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COVID-19 Advice for individuals - Investments - news article image

COVID-19 Advice for individuals - Investments

24 Mar 2020

4 minute read

In the last few weeks we have seen falls in stockmarket levels which have little parallel within the last 20 years, and that includes the financial crisis. A combination of 10 years general growth in stockmarkets followed by COVID-19 and an oil price war have fuelled fear around the world. By the time those selling out of the market reacted the vast majority were already behind the curve; many will have been tempted to buy back in with each spike since, afraid that they would miss the recovery; many will then have sold again when markets continued to fall.

One of the reasons why we have always recommended diversified portfolios is because, under these sort of conditions, whilst equities fall other assets may not, or may fall by much less, or may even rise. Looking at portfolios on review recently we have generally seen a fallback to around the values of 2017. This obviously depends on how much equity exposure each client has had and where equity exposure was 100%, there will have been little to lift the portfolio. However, those with all equity portfolios will be those with the longest time period and the highest risk appetite and will have enjoyed significant growth over the last 10 years.

Although any fall is disappointing, the true question is still “when are you going to need to use your investments?” Investment is a medium to long term endeavour and, when your need moves to short term, needs to be adjusted, which is why we always try to find out well in advance if you have plans to use any of the portfolio. Until you take money out of the portfolio, the losses, just like the gains, are simply figures on a piece of paper. They can become quite scary figures, but they remain just figures until you sell your investments.

There are some things that are worth consideration and these relate mainly to those people using their portfolios to support their lifestyle. Where withdrawals are being made, we always look to carry enough cash to take us to the next review point plus a margin. Where possible we also use Income Units, paying income into the cash account, so that we would expect to always have a surplus rather than running out of cash. In these conditions that is obviously useful however, it is still worth considering if you are able to reduce expenditure short term whilst we see how this crisis pans out.

Where we are conducting reviews, you will be used to us looking to rebalance the portfolio by selling out of funds which carry too high an allocation and buying into funds which have too low an allocation. We do however allow a tolerance of +/-10% to avoid “tinkering”. As you would expect, at this time this would mean selling out of lower risk funds and buying into equities, potentially a scary prospect. However, the principle of rebalancing remains the same now as it was last year or the year before. Where over the last 10 years we have generally been selling out of equities to buy less volatile funds, unless one believes that we have reached Ragnarok and there will be no recovery, the principle is as sound now for buying into equity funds.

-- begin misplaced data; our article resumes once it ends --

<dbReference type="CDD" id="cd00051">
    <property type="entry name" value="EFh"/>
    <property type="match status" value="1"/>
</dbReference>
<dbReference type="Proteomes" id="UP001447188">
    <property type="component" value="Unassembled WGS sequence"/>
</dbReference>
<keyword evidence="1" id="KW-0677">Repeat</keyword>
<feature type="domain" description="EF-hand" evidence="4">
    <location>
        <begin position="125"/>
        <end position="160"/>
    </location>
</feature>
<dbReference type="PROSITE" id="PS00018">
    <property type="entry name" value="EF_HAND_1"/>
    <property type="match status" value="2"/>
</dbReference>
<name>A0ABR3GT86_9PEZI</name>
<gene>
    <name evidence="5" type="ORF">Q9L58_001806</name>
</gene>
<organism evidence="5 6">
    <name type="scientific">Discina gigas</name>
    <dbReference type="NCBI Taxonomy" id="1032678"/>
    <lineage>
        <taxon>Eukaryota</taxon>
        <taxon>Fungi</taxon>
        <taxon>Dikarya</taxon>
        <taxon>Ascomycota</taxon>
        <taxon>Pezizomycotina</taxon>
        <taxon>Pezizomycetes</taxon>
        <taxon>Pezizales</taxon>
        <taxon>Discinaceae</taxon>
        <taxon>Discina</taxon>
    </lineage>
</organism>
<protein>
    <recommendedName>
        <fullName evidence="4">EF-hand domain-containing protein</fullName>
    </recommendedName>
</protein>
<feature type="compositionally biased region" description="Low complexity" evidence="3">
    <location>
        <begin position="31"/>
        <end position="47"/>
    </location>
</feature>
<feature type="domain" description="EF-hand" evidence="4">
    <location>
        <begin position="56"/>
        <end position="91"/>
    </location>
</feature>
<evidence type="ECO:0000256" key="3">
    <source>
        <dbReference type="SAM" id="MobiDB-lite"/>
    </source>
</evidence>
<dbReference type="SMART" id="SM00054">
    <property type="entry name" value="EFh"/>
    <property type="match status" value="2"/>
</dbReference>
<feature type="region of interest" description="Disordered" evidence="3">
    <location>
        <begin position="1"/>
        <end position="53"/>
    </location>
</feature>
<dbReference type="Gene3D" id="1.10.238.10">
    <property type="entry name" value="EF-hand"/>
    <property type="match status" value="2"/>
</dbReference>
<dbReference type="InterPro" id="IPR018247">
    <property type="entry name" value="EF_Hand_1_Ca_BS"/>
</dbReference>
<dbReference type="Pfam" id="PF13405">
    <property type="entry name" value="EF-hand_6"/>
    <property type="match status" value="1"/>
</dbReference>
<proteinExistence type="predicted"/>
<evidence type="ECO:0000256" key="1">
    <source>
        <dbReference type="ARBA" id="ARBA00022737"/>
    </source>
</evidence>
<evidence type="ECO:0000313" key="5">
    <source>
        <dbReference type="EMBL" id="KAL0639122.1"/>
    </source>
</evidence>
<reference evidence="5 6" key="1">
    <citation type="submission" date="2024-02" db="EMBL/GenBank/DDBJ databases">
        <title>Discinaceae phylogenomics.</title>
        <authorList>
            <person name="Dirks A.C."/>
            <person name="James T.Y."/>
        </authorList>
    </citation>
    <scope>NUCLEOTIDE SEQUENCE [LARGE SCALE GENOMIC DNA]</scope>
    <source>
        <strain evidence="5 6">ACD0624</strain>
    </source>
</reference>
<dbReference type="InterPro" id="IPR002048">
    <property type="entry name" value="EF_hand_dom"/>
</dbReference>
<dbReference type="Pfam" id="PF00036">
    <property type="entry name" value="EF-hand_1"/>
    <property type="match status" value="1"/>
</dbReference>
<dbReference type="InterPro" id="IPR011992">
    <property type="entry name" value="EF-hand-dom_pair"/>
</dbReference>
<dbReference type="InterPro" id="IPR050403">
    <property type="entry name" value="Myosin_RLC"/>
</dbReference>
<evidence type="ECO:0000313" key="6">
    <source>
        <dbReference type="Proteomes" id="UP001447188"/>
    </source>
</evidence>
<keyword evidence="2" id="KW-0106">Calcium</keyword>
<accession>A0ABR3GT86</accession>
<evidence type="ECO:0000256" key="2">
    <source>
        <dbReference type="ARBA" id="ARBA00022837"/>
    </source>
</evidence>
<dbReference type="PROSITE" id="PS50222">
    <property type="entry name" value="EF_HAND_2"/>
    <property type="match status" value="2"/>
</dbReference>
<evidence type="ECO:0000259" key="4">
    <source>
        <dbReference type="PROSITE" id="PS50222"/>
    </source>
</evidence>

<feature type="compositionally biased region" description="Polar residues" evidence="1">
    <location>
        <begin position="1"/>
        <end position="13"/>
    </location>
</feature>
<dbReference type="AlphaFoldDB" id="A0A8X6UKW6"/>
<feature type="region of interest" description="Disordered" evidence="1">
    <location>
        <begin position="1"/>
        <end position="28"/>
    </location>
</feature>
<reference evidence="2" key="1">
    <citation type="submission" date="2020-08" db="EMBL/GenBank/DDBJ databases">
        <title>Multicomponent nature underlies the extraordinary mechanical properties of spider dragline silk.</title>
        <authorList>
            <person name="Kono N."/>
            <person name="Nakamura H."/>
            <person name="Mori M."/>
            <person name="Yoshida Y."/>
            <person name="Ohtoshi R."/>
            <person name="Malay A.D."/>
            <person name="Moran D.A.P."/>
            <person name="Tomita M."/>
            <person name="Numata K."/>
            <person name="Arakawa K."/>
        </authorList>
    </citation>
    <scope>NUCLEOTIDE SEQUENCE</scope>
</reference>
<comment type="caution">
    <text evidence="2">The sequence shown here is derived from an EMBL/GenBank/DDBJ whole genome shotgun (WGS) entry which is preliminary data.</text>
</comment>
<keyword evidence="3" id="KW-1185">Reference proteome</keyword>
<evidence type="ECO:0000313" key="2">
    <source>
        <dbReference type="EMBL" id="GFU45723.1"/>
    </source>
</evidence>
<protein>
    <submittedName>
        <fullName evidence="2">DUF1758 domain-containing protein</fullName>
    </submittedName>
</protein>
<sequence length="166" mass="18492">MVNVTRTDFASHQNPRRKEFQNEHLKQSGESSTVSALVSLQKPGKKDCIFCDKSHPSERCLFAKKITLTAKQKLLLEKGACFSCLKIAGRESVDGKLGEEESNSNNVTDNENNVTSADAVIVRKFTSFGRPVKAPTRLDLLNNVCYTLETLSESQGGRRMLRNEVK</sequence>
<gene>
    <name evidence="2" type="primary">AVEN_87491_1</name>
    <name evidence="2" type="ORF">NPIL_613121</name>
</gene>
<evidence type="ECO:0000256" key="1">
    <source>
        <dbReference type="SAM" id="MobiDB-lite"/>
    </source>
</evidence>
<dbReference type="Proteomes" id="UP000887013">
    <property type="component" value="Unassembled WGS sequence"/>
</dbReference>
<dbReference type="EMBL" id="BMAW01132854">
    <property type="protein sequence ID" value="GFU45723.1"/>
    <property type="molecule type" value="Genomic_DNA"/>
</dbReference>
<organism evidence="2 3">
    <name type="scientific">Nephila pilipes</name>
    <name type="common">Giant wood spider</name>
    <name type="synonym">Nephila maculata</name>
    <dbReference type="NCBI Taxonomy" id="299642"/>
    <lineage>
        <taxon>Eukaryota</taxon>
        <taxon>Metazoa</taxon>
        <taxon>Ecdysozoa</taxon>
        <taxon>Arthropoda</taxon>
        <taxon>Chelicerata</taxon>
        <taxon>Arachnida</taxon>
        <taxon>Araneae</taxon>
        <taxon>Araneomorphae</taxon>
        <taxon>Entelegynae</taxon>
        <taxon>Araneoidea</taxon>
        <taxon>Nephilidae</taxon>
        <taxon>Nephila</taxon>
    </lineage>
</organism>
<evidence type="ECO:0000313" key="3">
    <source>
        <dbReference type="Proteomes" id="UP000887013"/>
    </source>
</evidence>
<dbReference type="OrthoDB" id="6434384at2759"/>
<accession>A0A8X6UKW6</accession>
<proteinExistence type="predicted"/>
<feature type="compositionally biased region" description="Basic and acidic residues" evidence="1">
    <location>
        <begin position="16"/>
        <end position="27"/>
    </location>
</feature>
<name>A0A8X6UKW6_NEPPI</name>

However, we recognise that the levels of volatility are such currently, the prospect for further large falls high and the next review point maybe 6 to 12 months away, that we will aim not to rebalance fully but to limit any proposed rebalance to movements which would bring the main equity holdings just into the 10% tolerance and to be mindful of the impact of any changes. We have the option to revisit all portfolios once the crisis has passed and volatility settled down, although this is most definitely not an attempt to time the markets as that is something which we know is impossible and therefore something not to be attempted.

So in essence we would encourage you to remember why you are investing, the true timescale over which your investment needs to run, the fact that the only thing we have ever guaranteed is that at some point your portfolio value would fall, the reason why we diversify, why we have kept rebalancing in the face of strong equity growth and the principle of rebalancing even in the current circumstances.

The other thing which we have seen over recent days has been the suspension of funds which hold property or property related assets. These are full suspensions, so no investment into or withdrawal from the funds, and is due to the inability at the moment to properly value the underlying assets. Unlike shares which are traded every day and therefore have a market driven value daily, property, in particular commercial property, ground rents and leases, are traded infrequently and the valuation process can be protracted. This is actually one of the benefits of such an investment in the right place and right proportions in a portfolio. As when some funds were suspended from withdrawals following the Brexit referendum, this does not mean that there are any fundamental issues with the investment and once the current panic has subsided we expect the funds to reopen with little effect on their values.

Finally, we would as always encourage you to contact us if you have any questions or concerns and if you can’t get hold of your usual adviser, please feel free to contact me.

COVID-19 Advice for individuals - Investments - news article image

Author:

Ed Gibson

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